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Fall has been my favorite season for as long as I can remember. I honestly find myself waiting for it all year long, and when it finally rolls around, I love to fully immerse myself in everything autumn. I know a lot of people feel the same way — whether it’s a favorite cozy cardigan, a signature seasonal Starbucks drink, or a festive fall movie, we all have certain traditions or activities that we reserve specifically for this time of year. For me, one of these traditions is watching the 2009 stop-motion animated film Coraline.

I’ve adored Coraline since I first saw it as a child. It’s a film filled with eccentric characters, captivating cinematography, and intricate stop–motion that I fall in love with every time I watch it. It’s been over ten years since its initial release, and I still find myself noticing new details with each viewing. However, these aren’t the only reasons why Coraline is my favorite fall movie. It’s not even because of its somewhat spooky, Halloween-esque aesthetic. Instead, the film’s storyline and message are what makes it feel so perfect for fall.

For those who haven’t seen Coraline or forgotten what it’s about, the movie follows Coraline, an 11–year old girl, as her family moves to a new home. She’s bright and unconventional, and it’s immediately obvious that she feels bored, lonely, and neglected by her busy parents. 

While exploring her new house, Coraline happens upon a small door in the wall, which leads her to an alternate world. This world is an idealized version of her own, and another set of parents — with button eyes — live on the other side of the door. The difference is that these parents are deeply interested in Coraline, and they give her the undivided attention she longs for. Throughout the film, Coraline travels between these two worlds, until she eventually uncovers the truth about the Other Mother…she’s an evil, shape-shifting creature who steals the souls of her children victims.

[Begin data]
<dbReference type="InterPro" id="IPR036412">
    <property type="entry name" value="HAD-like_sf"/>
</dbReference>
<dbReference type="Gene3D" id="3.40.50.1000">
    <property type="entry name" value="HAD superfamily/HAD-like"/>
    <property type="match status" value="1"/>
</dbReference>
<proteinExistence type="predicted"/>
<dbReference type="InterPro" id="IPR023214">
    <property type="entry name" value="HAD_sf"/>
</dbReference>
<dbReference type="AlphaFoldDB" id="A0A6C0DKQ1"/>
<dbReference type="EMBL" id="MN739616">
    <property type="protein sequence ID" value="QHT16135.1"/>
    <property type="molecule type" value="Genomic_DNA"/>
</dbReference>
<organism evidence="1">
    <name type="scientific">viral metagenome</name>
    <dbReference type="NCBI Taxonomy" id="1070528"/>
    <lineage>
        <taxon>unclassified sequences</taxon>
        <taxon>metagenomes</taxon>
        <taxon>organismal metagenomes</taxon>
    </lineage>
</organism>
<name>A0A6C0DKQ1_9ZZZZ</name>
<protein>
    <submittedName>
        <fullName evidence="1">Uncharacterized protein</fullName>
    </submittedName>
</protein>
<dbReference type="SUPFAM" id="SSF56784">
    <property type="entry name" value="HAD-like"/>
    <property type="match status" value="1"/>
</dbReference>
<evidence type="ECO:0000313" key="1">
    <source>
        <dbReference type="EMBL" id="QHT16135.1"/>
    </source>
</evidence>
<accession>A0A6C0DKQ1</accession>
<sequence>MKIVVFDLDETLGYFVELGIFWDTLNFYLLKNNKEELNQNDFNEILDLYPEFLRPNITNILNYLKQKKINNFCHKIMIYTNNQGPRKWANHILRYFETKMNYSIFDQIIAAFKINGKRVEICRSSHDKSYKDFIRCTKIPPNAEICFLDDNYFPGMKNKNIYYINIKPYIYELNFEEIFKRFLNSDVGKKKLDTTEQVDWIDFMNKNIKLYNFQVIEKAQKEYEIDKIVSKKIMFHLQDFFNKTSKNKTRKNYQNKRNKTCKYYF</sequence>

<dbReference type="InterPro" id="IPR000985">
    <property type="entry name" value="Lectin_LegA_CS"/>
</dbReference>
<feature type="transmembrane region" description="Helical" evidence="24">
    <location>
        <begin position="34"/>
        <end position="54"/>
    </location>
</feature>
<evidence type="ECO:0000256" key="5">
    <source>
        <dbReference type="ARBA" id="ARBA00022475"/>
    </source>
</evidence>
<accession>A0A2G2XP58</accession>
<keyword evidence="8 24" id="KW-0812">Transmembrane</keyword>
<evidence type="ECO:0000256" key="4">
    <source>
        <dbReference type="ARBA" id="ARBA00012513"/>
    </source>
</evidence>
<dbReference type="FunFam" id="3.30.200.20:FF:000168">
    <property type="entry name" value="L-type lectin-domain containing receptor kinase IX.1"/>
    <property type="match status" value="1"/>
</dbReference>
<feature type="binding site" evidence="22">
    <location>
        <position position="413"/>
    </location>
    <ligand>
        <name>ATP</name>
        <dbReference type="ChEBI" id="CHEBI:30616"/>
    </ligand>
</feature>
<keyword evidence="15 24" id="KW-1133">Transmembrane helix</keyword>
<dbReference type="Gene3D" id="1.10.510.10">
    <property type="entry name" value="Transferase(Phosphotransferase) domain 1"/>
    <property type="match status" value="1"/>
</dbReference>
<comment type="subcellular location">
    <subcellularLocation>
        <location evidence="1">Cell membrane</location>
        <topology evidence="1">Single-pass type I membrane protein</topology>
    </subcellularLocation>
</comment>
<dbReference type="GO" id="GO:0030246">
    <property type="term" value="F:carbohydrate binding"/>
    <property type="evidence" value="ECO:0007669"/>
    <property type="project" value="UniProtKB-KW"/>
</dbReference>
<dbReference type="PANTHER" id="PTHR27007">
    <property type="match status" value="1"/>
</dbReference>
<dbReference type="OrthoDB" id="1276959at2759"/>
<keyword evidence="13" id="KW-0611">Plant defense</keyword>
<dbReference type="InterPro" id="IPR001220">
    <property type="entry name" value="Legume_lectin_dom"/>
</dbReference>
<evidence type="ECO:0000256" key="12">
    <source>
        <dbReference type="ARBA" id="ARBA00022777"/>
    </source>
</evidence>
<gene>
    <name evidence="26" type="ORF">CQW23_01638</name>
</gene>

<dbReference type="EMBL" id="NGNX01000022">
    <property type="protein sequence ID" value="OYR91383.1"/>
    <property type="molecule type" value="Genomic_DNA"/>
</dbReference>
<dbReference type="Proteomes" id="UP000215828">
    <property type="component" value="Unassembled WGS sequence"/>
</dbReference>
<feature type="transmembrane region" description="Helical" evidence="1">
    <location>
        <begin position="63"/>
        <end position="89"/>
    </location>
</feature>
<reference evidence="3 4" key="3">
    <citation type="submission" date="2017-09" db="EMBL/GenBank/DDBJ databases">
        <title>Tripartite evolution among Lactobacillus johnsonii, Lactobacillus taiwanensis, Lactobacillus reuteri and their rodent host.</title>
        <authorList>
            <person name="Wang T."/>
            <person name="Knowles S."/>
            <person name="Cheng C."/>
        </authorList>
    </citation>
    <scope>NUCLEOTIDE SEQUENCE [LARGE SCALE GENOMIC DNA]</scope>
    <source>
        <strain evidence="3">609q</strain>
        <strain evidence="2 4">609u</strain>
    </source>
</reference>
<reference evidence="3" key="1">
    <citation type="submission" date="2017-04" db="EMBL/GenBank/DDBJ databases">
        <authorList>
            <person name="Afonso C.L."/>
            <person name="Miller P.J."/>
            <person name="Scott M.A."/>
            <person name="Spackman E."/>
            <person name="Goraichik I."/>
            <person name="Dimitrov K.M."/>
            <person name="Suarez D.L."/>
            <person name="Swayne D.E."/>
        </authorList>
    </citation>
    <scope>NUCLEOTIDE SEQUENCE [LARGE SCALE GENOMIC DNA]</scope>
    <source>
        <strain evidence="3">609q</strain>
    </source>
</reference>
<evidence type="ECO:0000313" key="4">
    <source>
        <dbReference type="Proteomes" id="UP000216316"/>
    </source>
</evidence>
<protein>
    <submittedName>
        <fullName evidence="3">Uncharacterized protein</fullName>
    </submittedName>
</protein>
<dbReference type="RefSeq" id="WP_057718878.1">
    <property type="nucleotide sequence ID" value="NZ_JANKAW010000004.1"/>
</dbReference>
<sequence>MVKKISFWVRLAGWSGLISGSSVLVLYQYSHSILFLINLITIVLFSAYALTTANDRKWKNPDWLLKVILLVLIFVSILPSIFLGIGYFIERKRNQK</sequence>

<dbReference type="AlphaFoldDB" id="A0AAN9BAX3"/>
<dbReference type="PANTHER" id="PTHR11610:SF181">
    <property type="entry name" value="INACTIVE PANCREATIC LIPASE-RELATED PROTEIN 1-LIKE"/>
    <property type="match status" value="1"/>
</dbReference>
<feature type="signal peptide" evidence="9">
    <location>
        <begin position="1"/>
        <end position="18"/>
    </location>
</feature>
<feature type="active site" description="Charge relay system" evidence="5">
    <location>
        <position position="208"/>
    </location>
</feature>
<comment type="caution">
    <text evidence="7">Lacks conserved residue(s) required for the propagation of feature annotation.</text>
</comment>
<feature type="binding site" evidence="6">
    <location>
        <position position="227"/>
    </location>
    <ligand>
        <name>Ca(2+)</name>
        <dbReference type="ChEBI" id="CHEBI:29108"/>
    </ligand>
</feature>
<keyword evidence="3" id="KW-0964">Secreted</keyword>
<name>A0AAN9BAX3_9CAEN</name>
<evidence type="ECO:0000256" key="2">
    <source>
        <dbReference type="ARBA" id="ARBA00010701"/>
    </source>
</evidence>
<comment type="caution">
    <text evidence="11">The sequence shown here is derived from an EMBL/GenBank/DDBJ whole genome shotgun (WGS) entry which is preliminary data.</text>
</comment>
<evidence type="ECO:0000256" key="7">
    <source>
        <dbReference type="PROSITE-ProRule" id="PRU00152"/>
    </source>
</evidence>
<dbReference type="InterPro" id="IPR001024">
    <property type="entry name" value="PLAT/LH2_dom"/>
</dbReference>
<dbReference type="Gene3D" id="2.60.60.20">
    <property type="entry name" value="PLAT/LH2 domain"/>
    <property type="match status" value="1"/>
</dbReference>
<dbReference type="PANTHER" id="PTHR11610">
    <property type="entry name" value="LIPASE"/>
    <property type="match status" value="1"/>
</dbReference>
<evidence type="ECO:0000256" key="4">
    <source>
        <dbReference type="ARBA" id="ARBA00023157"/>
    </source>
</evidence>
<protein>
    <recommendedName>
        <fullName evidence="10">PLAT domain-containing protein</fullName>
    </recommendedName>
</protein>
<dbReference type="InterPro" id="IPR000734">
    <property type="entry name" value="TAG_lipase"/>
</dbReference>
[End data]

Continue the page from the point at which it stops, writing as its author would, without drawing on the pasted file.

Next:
Eventually, Coraline is able to defeat the Other Mother through courage, wit, and the help of her neighbors and a talking cat. When life returns to normal, her parents have finally finished their work and celebrate with her by going out to dinner. They tuck her into bed and gift her with the pair of gloves she’s wanted since the beginning of the film. We can gather that after her frightening “adventure” in the Other World, Coraline finally feels content with the reality of her own life.

Although her initial situation isn’t ideal, Coraline learns that life could be much worse. She learns to forgive the past and move forward with gratitude, and to me, fall is the perfect time to do just that. Although many people view spring as the season to start fresh and experience personal growth, fall is actually the start of this process. As a transitional season, autumn provides the opportunity to reflect on the past and realign your priorities. It is a time for letting go of the past and moving forward with high hopes for the coming year. For those that celebrate Thanksgiving, the season is also a symbolic time of gratitude for what we have, especially time spent with loved ones.

It’s for these reasons that Coraline’s message seems perfectly timely for fall. I love when art leaves room for personal interpretation, and as I’ve gotten older and begun to explore the spirituality and symbolism behind the seasons, my connection to Coraline has grown. It’s gone from being a nostalgic movie perfect for the “spooky season” to a reminder to stay grounded and release the negative thought patterns that keep me from being present in my life. Too often, it’s easy to get caught up in thinking about the ways life could be better, but all this does is prevent us from being happy with what we have in front of us — this is the exact thought process that leads Coraline to fall into trouble in the Other World.

Because I now associate autumn with a time of letting go, I make an intentional effort to cleanse myself of the things that don’t serve me, especially time–consuming negative thoughts. Instead, I try to implement mindfulness practices into my life, especially during transitional periods like this season. Of course, that’s easier said than done, and sometimes I forget to stay grounded and practice gratitude. That’s where Coraline comes in, serving as a perfect reminder of what the season symbolizes.

Emily is currently a Senior at the University of Pennsylvania. She's majoring in Sociology and minoring in Gender, Sexuality, and Women's Studies. She loves concerts and crystals, and spends most of her time listening to music or rewatching the same 5 movies she's loved since high school.
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